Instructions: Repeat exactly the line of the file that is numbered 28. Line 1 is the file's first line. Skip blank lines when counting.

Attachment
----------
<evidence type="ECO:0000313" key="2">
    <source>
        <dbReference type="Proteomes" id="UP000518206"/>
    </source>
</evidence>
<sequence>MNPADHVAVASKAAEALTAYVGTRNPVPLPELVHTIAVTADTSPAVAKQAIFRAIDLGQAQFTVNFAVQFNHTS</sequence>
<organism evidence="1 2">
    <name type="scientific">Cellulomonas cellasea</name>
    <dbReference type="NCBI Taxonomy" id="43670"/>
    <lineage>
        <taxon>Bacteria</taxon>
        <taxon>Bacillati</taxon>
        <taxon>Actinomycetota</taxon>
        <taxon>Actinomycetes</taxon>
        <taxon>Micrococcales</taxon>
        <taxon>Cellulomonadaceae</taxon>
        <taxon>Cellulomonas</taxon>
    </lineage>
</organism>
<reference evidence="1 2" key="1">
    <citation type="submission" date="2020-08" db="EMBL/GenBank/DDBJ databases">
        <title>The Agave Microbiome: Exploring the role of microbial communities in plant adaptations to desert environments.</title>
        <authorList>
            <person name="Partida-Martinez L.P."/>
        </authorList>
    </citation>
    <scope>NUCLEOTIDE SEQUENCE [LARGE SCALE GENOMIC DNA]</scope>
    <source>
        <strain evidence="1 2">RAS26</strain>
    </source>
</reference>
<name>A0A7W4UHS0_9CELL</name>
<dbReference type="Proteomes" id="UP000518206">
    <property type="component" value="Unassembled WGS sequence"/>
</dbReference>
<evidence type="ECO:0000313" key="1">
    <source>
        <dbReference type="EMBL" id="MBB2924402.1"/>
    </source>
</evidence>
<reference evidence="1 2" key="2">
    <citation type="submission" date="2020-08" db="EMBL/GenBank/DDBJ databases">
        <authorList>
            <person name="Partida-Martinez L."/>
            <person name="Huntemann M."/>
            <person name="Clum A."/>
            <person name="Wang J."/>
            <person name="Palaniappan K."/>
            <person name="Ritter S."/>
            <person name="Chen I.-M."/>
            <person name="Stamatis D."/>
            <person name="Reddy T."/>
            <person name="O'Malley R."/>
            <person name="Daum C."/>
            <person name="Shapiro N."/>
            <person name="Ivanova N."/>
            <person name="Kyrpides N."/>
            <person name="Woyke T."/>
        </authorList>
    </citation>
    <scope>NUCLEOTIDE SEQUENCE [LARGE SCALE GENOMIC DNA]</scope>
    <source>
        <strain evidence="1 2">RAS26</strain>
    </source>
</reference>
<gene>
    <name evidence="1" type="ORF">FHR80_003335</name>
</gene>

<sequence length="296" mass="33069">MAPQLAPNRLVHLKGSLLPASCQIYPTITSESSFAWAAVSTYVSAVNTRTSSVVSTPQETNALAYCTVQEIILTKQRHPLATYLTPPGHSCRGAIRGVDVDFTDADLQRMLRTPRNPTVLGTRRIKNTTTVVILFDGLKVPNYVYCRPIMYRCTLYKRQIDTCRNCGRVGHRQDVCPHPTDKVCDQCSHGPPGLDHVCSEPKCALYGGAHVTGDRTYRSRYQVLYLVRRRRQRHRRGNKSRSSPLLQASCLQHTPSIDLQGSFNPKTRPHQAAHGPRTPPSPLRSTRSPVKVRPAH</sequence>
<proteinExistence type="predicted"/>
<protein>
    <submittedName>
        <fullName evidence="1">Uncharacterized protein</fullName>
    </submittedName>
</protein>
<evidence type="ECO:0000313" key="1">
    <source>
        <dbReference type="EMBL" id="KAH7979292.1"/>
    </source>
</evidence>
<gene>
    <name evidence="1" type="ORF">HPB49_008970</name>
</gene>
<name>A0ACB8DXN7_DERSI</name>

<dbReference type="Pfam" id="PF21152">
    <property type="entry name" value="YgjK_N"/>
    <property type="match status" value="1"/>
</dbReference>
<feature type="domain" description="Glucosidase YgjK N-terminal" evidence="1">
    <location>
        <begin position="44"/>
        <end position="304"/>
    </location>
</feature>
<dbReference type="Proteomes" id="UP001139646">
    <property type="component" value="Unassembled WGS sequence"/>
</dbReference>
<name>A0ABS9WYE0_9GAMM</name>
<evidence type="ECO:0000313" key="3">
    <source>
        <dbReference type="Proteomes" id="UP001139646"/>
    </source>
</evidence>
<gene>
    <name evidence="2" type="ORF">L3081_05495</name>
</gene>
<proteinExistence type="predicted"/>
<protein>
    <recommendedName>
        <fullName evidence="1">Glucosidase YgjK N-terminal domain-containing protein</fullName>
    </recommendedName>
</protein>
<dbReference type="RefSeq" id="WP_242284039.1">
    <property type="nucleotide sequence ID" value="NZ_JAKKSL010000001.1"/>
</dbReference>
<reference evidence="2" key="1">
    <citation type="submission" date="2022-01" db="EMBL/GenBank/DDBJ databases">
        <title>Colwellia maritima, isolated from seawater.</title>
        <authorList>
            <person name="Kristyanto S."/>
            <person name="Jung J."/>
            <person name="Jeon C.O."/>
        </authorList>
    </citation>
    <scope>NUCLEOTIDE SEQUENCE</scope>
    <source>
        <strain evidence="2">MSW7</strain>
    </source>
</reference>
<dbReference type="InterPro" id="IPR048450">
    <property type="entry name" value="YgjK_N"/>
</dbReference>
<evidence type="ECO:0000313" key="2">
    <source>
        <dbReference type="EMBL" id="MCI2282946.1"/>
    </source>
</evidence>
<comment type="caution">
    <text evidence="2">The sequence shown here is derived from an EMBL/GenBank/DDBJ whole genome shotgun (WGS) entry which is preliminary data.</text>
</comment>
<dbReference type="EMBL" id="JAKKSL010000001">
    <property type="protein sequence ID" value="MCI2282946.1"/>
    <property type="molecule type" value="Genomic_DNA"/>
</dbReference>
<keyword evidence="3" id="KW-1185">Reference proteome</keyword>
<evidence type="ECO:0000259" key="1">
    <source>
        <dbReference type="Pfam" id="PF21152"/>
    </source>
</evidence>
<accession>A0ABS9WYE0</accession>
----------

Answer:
    <source>